Business Briefs – March 2, 2016

AP Survey: Voter Anxiety at Odds With Economists’ Optimism

WASHINGTON (AP) — The insurgent presidential bids of Donald Trump and Bernie Sanders have roused Americans who are angry and anxious about an economy they feel has left them behind.

Most economists have a brighter view. They say that while many people haven’t benefited much since the recession ended, a stronger economy lies ahead. An AP survey last month found that a majority thinks the U.S. remains resilient enough to defy a global slump and sinking stock markets.

With job growth solid, higher wages and spending should offset global threats and support growth, they say.

Intercontinental Exchange Circles London Stock Exchange

NEW YORK (AP) — The owner of the New York Stock Exchange is considering a bid for the London Stock Exchange.

Last month London Stock Exchange Group PLC said that it was holding discussions with Deutsche Boerse over a possible tie up. Two previous attempts to combine the European exchanges, in 2000 and 2004, failed.

On Tuesday, Intercontinental Exchange Inc., which owns the NYSE, said that it has yet to decide whether to pursue an offer and hasn’t reached out to LSE’s board.

Factory Activity Shrinks in U.S., China in February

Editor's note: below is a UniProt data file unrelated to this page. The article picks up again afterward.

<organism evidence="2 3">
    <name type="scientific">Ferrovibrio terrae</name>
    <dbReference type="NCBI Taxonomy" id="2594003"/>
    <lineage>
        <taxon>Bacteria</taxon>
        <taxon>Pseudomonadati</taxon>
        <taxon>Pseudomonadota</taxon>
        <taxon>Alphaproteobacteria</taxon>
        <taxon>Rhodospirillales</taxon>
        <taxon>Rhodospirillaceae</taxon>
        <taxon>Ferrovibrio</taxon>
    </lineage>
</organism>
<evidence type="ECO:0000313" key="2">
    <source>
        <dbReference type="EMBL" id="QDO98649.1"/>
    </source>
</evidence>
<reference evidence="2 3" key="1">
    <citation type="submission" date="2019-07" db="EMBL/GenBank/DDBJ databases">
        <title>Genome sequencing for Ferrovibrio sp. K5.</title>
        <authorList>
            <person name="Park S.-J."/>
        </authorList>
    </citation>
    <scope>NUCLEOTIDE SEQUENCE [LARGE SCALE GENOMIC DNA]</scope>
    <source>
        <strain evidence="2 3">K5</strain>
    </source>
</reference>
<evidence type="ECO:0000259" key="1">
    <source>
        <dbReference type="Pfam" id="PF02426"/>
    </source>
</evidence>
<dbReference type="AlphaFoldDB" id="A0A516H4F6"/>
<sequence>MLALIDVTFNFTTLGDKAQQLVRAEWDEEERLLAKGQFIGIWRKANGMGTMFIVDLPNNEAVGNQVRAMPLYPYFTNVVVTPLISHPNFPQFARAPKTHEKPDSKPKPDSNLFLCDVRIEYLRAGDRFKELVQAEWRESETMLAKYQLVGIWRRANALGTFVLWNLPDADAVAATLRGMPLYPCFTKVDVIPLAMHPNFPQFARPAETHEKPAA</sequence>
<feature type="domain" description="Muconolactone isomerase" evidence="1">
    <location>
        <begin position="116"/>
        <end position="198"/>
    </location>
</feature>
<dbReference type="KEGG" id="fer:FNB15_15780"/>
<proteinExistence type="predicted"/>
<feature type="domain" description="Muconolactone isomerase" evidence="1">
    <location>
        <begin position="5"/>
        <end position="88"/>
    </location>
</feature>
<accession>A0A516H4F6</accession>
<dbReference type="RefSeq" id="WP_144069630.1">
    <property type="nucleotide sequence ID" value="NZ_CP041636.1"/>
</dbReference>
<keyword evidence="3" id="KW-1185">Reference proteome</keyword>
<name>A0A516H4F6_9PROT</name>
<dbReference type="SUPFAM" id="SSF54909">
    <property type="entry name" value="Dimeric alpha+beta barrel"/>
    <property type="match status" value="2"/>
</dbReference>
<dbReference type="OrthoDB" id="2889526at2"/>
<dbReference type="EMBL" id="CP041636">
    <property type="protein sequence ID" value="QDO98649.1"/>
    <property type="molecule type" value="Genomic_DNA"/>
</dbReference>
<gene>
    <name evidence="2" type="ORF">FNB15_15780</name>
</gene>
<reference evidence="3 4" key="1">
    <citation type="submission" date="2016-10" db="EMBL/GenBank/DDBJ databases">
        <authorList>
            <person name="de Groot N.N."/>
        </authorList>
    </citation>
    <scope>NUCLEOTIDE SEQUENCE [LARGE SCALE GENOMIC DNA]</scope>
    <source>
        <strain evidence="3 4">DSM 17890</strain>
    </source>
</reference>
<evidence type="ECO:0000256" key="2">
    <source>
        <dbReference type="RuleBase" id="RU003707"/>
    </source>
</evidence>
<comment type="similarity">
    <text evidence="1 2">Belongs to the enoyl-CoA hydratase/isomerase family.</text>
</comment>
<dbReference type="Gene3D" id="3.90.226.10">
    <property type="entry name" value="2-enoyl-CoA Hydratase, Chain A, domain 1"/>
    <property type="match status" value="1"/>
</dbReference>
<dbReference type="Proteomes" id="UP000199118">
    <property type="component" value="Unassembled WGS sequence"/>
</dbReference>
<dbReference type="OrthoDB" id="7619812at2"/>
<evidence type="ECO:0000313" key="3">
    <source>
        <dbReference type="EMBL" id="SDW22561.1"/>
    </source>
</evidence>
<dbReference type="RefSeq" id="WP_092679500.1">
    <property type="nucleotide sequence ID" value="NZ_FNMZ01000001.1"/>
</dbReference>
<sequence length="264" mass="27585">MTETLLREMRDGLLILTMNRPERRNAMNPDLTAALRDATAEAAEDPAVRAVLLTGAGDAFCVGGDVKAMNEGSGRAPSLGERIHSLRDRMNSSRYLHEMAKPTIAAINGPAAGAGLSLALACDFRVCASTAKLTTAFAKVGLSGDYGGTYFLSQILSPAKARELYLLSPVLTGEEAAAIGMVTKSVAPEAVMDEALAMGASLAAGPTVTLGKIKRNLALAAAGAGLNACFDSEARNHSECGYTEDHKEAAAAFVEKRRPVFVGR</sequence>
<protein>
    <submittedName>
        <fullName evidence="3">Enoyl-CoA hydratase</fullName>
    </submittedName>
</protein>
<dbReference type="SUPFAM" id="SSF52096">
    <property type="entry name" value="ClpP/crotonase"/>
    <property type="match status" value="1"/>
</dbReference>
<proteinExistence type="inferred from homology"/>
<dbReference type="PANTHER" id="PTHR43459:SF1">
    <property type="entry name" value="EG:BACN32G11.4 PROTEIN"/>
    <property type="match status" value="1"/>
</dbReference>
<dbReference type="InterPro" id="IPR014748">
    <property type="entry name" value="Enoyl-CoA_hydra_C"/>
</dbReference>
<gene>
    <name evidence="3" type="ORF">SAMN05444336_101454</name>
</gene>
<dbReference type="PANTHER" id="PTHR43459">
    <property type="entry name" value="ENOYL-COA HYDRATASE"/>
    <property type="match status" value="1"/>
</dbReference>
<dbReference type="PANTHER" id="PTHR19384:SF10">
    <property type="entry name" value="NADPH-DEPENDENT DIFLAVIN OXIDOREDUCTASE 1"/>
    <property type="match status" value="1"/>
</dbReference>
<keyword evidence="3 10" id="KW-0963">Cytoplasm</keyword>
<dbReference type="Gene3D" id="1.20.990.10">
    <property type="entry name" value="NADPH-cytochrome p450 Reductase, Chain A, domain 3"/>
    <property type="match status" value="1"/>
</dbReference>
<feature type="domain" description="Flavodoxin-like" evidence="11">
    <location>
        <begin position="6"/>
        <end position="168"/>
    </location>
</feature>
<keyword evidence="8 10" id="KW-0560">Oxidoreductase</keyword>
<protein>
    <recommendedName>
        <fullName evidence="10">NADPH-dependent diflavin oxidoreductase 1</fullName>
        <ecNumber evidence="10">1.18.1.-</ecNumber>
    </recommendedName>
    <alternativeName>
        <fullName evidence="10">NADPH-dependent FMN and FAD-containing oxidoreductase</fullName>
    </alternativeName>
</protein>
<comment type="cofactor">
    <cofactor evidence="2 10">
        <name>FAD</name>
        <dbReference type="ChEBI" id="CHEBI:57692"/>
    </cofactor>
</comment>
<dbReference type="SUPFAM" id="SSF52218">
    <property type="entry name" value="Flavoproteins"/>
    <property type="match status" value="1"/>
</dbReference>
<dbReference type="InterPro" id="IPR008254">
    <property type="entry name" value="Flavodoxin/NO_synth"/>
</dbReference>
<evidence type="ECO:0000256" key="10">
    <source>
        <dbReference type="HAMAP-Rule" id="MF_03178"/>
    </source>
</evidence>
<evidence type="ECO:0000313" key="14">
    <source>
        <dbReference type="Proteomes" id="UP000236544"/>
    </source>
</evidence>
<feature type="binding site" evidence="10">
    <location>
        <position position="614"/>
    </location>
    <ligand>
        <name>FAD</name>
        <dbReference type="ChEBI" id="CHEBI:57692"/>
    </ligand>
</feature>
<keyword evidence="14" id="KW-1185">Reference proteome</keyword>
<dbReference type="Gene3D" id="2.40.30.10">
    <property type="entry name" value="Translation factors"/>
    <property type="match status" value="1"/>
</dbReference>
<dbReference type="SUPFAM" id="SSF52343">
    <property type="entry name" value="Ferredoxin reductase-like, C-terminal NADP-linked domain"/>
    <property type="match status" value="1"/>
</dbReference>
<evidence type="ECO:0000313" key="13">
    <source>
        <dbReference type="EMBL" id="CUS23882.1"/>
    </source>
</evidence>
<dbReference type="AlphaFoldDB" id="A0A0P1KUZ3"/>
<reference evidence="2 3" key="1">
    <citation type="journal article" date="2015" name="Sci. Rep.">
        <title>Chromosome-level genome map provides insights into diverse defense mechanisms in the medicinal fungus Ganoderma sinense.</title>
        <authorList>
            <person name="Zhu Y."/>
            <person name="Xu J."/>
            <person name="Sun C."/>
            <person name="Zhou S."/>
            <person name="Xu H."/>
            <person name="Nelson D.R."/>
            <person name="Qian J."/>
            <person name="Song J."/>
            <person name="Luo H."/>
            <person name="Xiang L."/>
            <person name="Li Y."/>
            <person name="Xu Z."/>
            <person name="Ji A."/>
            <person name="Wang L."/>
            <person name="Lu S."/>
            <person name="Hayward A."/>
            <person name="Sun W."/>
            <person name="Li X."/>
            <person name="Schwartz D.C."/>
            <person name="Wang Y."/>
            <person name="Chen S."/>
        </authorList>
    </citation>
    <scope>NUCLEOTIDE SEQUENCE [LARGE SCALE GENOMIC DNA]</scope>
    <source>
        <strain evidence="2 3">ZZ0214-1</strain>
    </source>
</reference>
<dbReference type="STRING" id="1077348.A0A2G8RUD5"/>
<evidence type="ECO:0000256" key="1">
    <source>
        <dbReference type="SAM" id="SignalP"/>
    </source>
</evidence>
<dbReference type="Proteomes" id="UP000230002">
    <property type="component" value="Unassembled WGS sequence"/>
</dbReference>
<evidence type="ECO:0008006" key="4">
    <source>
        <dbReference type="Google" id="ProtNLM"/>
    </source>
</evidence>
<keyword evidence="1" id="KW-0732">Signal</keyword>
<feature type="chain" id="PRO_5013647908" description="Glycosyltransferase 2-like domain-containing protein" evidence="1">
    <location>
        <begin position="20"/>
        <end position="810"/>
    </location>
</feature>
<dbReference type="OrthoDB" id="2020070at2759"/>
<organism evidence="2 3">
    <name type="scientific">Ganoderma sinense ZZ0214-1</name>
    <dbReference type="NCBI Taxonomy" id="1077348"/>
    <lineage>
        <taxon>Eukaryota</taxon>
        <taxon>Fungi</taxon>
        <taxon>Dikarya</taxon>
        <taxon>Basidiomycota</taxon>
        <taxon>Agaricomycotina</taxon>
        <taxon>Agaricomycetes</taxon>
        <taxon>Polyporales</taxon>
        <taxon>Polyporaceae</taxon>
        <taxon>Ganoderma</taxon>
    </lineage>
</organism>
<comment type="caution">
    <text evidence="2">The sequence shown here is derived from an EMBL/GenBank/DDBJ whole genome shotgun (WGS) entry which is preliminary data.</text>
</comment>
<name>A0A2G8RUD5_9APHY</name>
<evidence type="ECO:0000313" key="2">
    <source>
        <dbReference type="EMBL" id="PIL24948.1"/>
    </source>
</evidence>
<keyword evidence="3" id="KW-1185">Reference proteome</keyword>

WASHINGTON (AP) – Factory activity in the United States and China — the world’s top two economies — slowed in February, reflecting and contributing to worldwide economic weakness.

In the United States, the Institute for Supply Management said Tuesday that its manufacturing index rose to 49.5 last month from 48.2 in January. Anything below 50 signals a decline. Manufacturing has now contracted in the United States for five straight months.

Two Chinese surveys of manufacturing activity released separately Tuesday showed deterioration in February.

U.S. Construction Spending Up 1.5 Percent in January

WASHINGTON (AP) – U.S. construction spending increased in January by the largest amount in eight months as weakness in homebuilding was offset by a solid rebound in nonresidential activity.

Construction spending increased 1.5 percent in January, the biggest gain since May, following a 0.6 percent increase in December, the Commerce Department reported Tuesday.

The advance pushed total spending to a seasonally adjusted $1.14 trillion in January, the highest level in more than eight years.

Economists are optimistic that construction will continue to show solid gains this year, helping to boost overall economic growth.